Vision Development Program
The Vision Development Program in The Vision Center at Children's Hospital Los Angeles is active in the study of conditions that disrupt early childhood vision development. Early detection and intervention is key to preserving and restoring normal binocular development that typically arise in the first years of life and impact a child's learning ability. Through research on early glasses correction for hyperopia and assessment of focusing behavior in infants and toddlers, the eye doctors are proactive in the efforts to improve visual outcomes in children at risk of lifelong visual impairment from childhood vision disorders.
Our physician-scientists are committed to identifying which interventions are most effective at different stages of a child’s development, and gaining understanding about:
- Refractive Error
Featured in Research Highlights
The Vision Development Program is one of the few programs nationwide to apply functional magnetic resonance imaging techniques to the study of common childhood disorders of visual development. We are particularly interested in interactions between both eyes at the level of the brain’s visual areas in such conditions as strabismus (eye misalignment), which prevent the eyes from being used together normally.
Another major focus is the fascinating problem of early childhood farsightedness, which causes much of the eye crossing seen in young children. There currently is no consensus on how to treat this condition. The Vision Development Program is conducting the first-ever clinical trial in the United States to determine whether early glasses correction can prevent farsightedness in infants and toddlers. At the same time, we are studying focusing behavior in infants and toddlers, with and without farsightedness, to gain a better understanding of how to recognize which children are most at risk for future problems.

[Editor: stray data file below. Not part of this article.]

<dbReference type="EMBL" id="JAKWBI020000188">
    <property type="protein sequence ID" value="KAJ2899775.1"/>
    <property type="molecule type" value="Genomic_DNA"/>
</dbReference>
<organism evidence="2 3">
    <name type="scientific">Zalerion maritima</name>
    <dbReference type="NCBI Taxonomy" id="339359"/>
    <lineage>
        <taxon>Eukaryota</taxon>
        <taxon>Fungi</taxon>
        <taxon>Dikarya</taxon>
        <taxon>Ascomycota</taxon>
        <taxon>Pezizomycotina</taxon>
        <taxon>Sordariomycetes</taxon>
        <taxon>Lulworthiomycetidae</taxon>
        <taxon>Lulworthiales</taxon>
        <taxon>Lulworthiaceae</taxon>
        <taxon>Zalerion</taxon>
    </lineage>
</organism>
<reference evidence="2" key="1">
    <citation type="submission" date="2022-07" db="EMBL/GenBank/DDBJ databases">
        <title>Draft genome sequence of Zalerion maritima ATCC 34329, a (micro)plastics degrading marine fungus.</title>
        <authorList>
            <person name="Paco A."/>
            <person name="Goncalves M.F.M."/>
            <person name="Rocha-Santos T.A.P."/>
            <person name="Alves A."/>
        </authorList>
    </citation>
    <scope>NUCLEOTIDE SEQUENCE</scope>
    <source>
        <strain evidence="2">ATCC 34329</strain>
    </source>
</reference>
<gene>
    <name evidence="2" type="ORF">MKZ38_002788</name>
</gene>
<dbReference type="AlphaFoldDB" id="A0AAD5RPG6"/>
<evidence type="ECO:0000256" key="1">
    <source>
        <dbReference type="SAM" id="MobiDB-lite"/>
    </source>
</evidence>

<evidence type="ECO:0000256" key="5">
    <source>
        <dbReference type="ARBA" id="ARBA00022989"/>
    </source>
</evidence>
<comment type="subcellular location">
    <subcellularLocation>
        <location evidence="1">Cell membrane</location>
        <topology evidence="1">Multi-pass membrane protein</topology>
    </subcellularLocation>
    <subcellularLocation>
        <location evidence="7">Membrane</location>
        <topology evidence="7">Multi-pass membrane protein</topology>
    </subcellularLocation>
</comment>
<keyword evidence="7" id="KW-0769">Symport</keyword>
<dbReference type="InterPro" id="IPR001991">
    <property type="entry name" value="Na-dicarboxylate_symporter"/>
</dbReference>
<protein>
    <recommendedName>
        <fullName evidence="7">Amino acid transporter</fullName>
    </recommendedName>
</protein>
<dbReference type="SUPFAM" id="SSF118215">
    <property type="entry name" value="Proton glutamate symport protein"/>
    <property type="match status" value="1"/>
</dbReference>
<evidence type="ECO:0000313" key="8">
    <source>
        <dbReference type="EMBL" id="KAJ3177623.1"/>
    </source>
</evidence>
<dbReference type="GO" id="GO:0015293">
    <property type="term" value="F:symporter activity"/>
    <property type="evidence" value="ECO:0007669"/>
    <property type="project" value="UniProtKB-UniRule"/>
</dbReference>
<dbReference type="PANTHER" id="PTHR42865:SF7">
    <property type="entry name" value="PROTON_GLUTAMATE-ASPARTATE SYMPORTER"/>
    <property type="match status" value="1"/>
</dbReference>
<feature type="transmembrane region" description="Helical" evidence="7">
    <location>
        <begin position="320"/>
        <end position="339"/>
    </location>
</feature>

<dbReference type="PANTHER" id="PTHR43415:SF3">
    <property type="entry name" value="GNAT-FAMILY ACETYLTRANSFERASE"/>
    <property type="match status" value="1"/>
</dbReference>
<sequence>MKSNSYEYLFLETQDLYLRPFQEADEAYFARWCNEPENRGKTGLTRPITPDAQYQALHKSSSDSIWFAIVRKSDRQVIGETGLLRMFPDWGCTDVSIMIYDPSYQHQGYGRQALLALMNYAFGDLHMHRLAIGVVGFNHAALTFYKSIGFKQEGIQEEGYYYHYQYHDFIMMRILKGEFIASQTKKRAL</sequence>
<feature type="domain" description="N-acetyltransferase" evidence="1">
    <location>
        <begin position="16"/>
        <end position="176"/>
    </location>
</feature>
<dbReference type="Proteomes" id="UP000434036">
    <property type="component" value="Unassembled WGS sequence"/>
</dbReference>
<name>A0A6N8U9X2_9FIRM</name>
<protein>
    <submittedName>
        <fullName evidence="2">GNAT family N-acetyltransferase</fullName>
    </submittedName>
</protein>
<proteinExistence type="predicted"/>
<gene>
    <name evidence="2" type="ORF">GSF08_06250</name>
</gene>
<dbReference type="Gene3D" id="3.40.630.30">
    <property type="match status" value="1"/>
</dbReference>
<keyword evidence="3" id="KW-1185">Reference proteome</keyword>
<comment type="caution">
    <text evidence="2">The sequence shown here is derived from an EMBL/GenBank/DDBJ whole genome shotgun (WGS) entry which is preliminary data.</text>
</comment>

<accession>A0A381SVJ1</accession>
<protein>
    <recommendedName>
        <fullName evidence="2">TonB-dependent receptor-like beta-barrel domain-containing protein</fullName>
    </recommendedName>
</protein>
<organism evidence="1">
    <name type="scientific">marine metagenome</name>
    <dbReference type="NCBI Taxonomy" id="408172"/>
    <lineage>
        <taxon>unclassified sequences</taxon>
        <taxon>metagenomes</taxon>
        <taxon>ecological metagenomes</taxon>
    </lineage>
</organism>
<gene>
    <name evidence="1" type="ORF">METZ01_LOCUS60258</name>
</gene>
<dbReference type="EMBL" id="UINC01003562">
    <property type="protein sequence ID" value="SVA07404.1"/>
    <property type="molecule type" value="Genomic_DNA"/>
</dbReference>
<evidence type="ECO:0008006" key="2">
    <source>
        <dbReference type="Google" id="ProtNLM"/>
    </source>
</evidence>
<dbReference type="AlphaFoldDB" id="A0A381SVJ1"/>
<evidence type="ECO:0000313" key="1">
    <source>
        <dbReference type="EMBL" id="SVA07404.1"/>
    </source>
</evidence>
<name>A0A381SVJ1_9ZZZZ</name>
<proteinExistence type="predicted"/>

Vision Development Research
The Vision Development Program is dedicated to helping children with conditions that affect the normal development of vision, including strabismus (eye misalignment), amblyopia (decreased vision in one eye, sometimes called "lazy eye") and hypermetropia (far-sightedness). In particular, we are interested in creating new knowledge about the interactions between both eyes at the level of the brain’s visual areas and in finding better ways to recognize which children are at greatest risk for future vision problems.
We employ a variety of innovative tools and approaches to take us one step closer to medical answers for children and their families.
- Early intervention for childhood hypermetropia
- This clinical trial is enrolling farsighted children between the ages of 6 months and 24 months who do not have strabismus (eye crossing) or amblyopia (decreased vision in one eye, sometimes called "lazy eye"). Eligible participants are randomly assigned to either glasses treatment or close observation, with follow-up every six months until the age of 3 1/2 years, unless strabismus or amblyopia develops before this time-point.
- Collaboration with craniofacial research
- The Vision Development Program is partnering with craniofacial experts in the Childrens Hospital Los Angeles Division of Plastic Surgery, led by Mark M. Urata, MD, DDS, on studies looking at the impact of disorders such as craniosyntosis on visual development.